As I haven’t been able to keep interested readers up to date with the regular blow by blow account of the rather fascinating three match ODI series between Kenya and Bermuda that came to a conclusion earlier on Sunday this post will look at general the general performance of the teams over the entire OD series. Having seen of Canada in two identical 4 wicket wins the Kenyans were brimming with confidence going into the series against opponents who not were not only looking out of their depth against Associates teams with ODI status but had managed to lose even to Uganda in their one of their warm-up games.
First up the batting. While this as been a relatively low scoring series with the highest total being a rather meagre 187/7 racked up by the Kenyans in pursuit of Bermuda’s 183 all out in the second ODI. Although Kenya wound up sealing a 3-0 series white wash there were quite a few occasions when they took their collective eye off the ball and but for the ease at which the Bermudan top order kept collapsing to leave the Kenyans for the most part chasing small totals then the series might have been a lot closer. Despite the absence of Tanmay Mishra who is away in University the first game saw a clinical half century from Obanda get Kenya home with few worries and many overs to spare but his absence apparently to injury from the batting line-up in the subsequent two matches and the resultant near-collapses that followed since may have exposed a certain lack of cover in the middle order. The Bermudans on the other hand never really got going with the bat often losing their first 5 wickets with little added to the scorecard and only being saved from complete obliteration by their captain Irving Romaine and young wicketkeeper Jekon Edness in the last game and going into their Intercontinental cup clash later this week both teams will no doubtedly have a few things to iron out in the batting department.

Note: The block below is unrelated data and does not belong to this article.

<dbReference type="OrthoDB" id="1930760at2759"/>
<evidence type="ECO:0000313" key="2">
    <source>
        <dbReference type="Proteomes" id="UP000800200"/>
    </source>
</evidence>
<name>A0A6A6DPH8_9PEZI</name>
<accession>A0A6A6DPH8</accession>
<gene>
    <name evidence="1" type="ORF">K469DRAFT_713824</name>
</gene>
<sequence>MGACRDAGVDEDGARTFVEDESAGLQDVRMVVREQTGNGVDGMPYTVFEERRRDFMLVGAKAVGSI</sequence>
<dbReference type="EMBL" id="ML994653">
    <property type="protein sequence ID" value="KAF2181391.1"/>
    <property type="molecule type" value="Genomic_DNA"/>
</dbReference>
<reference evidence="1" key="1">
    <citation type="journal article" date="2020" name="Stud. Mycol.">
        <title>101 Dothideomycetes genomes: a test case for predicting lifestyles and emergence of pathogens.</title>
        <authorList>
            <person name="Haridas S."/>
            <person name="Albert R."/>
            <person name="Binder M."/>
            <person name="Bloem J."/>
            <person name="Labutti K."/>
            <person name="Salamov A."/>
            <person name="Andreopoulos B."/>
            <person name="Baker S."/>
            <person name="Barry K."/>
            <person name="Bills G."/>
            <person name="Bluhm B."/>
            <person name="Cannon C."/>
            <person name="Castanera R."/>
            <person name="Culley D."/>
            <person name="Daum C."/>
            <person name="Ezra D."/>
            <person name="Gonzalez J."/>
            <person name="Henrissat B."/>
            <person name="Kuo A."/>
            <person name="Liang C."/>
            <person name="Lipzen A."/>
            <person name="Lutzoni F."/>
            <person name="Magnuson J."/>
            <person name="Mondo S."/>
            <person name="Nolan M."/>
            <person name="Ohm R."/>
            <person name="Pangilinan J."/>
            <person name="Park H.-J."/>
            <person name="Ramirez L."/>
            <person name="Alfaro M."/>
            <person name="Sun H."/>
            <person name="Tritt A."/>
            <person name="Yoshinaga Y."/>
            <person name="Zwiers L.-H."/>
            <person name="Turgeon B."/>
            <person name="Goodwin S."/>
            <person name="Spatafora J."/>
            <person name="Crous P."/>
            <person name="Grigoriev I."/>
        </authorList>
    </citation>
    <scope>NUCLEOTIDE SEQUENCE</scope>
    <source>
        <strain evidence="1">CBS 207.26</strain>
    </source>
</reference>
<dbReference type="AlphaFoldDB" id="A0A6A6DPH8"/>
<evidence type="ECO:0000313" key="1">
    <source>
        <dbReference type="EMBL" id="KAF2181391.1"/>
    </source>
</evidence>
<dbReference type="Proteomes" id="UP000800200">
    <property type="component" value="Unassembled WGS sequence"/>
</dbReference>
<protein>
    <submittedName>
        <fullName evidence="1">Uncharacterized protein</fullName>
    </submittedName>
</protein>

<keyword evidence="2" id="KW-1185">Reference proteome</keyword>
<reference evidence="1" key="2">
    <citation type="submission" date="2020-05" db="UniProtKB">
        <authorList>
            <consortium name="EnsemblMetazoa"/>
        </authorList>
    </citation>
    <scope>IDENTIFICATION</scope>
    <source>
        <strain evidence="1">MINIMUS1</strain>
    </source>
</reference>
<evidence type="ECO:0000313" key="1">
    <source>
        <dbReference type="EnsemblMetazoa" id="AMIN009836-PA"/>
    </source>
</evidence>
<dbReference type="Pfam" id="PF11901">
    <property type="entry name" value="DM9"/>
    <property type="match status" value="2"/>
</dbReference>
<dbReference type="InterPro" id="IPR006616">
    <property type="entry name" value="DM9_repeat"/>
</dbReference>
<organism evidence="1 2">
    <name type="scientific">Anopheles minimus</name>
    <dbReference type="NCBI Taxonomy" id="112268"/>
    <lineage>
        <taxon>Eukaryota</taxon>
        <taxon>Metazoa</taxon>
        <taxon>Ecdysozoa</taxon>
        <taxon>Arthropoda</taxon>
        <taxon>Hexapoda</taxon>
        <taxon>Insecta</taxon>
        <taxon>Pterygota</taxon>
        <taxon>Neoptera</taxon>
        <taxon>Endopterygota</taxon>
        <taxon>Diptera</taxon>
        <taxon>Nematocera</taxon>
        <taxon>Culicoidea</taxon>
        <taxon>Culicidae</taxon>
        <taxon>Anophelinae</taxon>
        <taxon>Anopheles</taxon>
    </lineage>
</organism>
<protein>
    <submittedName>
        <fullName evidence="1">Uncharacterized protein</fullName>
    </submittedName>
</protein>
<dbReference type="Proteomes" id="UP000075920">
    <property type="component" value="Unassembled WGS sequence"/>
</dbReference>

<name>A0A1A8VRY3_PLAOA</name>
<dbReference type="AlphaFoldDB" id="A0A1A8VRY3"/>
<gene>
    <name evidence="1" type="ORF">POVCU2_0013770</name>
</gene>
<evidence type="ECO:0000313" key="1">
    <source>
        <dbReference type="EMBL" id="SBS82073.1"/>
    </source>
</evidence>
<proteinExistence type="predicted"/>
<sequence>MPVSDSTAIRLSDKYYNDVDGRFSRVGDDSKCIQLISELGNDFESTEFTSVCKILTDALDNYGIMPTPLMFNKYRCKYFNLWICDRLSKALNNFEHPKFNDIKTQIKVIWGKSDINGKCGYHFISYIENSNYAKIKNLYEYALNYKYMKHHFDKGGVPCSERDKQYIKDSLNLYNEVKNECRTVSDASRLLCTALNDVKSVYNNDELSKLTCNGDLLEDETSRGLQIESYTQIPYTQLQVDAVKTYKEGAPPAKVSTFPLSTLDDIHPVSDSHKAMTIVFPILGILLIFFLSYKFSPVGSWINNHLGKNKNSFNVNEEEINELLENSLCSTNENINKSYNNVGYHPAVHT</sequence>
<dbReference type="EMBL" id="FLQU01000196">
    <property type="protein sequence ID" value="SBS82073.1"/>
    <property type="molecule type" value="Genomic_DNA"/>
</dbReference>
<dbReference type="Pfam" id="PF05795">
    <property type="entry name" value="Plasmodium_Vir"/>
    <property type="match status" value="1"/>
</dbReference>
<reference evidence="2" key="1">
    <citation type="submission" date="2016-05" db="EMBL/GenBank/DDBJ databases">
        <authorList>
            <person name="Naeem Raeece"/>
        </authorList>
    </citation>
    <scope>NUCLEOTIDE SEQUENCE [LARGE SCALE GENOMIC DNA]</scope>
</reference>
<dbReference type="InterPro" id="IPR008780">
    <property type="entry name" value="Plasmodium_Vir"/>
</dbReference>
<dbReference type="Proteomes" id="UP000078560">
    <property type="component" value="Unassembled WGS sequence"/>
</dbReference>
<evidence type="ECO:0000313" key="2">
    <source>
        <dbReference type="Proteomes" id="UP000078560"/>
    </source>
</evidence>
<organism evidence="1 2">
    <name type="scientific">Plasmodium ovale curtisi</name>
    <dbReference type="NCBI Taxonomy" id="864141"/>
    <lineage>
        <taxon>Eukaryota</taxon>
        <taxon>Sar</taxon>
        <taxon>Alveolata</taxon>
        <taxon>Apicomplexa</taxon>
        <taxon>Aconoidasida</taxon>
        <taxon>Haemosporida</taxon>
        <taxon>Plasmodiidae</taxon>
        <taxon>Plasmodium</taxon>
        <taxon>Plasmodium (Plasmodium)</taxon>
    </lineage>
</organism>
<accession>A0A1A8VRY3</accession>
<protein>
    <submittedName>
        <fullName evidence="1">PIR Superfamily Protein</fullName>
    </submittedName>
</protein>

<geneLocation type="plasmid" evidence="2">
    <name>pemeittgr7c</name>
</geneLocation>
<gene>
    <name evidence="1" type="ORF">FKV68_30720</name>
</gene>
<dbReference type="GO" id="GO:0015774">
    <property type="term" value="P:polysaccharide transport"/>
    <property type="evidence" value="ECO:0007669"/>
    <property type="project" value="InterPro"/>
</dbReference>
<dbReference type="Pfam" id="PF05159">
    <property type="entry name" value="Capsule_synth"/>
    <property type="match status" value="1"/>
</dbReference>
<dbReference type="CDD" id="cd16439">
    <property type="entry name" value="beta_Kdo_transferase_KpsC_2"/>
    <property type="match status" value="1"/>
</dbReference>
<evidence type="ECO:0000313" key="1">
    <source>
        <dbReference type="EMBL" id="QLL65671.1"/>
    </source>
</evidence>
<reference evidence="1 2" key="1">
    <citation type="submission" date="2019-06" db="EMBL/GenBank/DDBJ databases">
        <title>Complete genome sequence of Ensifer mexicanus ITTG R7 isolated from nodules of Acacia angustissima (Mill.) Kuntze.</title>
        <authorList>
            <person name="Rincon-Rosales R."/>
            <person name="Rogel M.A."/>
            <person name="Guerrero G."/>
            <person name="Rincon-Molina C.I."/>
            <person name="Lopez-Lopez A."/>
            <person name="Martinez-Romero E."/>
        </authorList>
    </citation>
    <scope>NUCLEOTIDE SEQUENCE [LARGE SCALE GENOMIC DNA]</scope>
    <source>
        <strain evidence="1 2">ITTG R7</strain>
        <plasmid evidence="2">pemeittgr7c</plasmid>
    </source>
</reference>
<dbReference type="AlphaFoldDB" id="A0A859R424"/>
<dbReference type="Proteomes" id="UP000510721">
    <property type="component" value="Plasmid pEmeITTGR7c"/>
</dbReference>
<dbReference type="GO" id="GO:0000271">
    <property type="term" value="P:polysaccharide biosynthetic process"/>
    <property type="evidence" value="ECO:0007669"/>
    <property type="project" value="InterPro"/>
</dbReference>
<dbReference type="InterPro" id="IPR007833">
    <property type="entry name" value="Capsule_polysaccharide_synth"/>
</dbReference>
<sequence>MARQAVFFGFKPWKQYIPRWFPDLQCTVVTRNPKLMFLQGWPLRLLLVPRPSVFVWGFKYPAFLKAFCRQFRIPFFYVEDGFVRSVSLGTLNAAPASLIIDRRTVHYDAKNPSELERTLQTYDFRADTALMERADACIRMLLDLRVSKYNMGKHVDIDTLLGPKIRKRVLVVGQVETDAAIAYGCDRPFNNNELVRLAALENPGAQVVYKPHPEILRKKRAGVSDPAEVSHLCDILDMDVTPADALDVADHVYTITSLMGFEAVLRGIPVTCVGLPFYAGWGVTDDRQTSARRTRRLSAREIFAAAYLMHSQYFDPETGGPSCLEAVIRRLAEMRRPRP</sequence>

With the series being low scoring as it was it goes without saying that the bowlers particularly those of the art of spin generally had a good outings all around. Bermuda’s rock Dwayne ‘Big Daddy’ Leverock was the pick of the Bermudan bowling if not the entire series as his ability to take advantage of the spin on offer from the Gymkhana pitch more than tested Kenya’s batsmen and on two occasions almost wrestlked victory from the jaws of defeat, another special mention goes out Rodney Trott a young off spinner who marked his second ODI by bagging the wicket Of Steven Tikolo and then going on to take 4 wicket in the third match of the series and almost win Bermuda that game. As far Kenya’s spinners go there was a welcome return to form for Hiren Varaiya who earned figures of 3/10 (and the position as Kenya’s leading wicket taker for the series with 6) as well as good performances for Kamande and Tikolo. As far as the seam bowling goes where Bermuda’s bowlers tended to be rather wayward and inconsistent Kenya’s seam bowlers generally to the man bowled with accuracy and discipline with Peter Ongondo being the pick of the bowlers.
With the ODI series completed both teams will now reset their focus on the core business at hand, their Intercontinental Cup clash on Thursday with Bermuda desperate to halt a run of two huge innings defeats while Kenya who will probably be sweating on the fitness of Alex Obanda,on the other hand can go top of the table with a maximum points win